Back to Cormier, the guy who coined the term “MOOC” back in 2008, long before Stanford’s massively-hyped online artificial intelligence class. That’s an important piece of education technology history that’s been overlooked a lot this year as Sebastian Thrun and his Stanford colleagues have received most of the credit in the mainstream press for “inventing” the MOOC.
But MOOCs have a longer history, dating back to some of the open online learning experiments conducted by Cormier, George Siemens, Stephen Downes, Alec Couros, David Wiley and others. Downes and Siemens’ 2008 class “Connectivism and Connective Knowledge,”for example, was offered to some 20-odd tuition-paying students at the University of Manitoba, along with over 2300 who signed up for a free and open version online.
In July, Downes made the distinction between “cMOOCs,” the types he has offered, and “xMOOCs,” those offered by Udacity, Coursera, edX and others. The terminology is very useful to help distinguish between the connectivist origins of MOOCs (and the connectivist principles and practices of open learning and online networks) and the MOOCs that have made headlines this year (with their emphasis on lecture videos and multiple choice tests). While cMOOCs are strongly connectivist and Canadian, xMOOCs, as Mike Caulfield contends, exist “at the intersection of Wall Street and Silicon Valley.”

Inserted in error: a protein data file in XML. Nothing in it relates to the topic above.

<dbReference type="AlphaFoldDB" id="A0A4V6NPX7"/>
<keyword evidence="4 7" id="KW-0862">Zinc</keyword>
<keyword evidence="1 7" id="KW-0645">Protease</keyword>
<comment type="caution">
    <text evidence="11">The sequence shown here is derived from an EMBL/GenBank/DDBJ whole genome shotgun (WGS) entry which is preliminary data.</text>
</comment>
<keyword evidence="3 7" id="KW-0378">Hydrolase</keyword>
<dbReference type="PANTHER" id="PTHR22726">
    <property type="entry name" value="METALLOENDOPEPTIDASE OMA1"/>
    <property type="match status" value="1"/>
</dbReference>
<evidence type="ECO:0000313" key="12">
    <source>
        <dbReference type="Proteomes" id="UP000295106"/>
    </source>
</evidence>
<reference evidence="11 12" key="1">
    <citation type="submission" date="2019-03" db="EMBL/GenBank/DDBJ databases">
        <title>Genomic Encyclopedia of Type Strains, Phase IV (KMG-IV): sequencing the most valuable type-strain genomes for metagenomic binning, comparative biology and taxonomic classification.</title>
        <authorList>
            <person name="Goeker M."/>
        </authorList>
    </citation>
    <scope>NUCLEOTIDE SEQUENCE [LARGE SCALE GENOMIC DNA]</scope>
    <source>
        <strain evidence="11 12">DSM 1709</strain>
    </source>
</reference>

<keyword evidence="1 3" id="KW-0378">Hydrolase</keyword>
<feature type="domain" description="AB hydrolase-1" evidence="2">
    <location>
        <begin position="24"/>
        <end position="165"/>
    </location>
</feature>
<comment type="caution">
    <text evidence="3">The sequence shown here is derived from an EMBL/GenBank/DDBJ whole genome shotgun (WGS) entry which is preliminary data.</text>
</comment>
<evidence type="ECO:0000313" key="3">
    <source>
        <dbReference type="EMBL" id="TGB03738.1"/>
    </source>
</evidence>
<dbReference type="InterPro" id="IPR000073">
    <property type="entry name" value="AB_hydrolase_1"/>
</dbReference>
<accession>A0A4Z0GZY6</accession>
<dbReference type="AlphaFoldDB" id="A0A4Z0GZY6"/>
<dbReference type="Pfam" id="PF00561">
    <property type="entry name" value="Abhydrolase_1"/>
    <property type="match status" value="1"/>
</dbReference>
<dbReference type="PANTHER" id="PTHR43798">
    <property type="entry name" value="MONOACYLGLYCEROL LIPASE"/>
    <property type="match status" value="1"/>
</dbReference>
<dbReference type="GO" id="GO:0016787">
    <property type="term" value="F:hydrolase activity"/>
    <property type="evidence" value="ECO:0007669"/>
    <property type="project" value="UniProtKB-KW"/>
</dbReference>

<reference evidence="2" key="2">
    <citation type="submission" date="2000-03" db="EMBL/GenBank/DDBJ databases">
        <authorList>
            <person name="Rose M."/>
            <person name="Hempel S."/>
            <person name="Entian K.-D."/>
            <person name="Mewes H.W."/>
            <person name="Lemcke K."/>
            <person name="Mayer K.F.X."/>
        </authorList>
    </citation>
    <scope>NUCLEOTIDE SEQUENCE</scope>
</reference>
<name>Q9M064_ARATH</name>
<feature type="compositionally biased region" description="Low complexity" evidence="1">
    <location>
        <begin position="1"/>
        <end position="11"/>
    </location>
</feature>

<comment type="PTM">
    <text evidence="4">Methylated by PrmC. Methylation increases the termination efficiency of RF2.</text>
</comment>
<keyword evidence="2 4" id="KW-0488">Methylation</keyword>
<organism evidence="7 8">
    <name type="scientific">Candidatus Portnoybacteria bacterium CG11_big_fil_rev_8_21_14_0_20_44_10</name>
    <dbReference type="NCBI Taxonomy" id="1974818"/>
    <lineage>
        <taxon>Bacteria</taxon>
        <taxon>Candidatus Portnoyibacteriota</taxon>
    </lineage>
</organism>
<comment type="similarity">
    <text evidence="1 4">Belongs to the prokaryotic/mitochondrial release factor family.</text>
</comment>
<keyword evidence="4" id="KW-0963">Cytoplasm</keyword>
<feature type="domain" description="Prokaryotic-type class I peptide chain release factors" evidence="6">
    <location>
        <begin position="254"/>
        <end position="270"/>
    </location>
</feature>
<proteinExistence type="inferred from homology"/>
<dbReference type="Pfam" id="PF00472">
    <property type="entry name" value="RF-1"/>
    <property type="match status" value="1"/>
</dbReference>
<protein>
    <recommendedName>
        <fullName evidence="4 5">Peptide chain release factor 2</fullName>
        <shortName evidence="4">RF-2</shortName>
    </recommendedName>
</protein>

“To all those people who declared our experiment a failure, you have to understand how innovation works,” he wrote on his blog. “Few ideas work on the first try. Iteration is key to innovation. We are seeing significant improvement in learning outcomes and student engagement. ”
Some draw an analogy to mobile phones, which took several generations to progress from clunky and unreliable to indispensable.
Mr. Thrun stressed that results from the second round of the San Jose experiment over the summer were much improved, with the online algebra and statistics students doing better than their on-campus counterparts. Comparisons are murky, though, since the summer classes were open to all, and half the students already had degrees.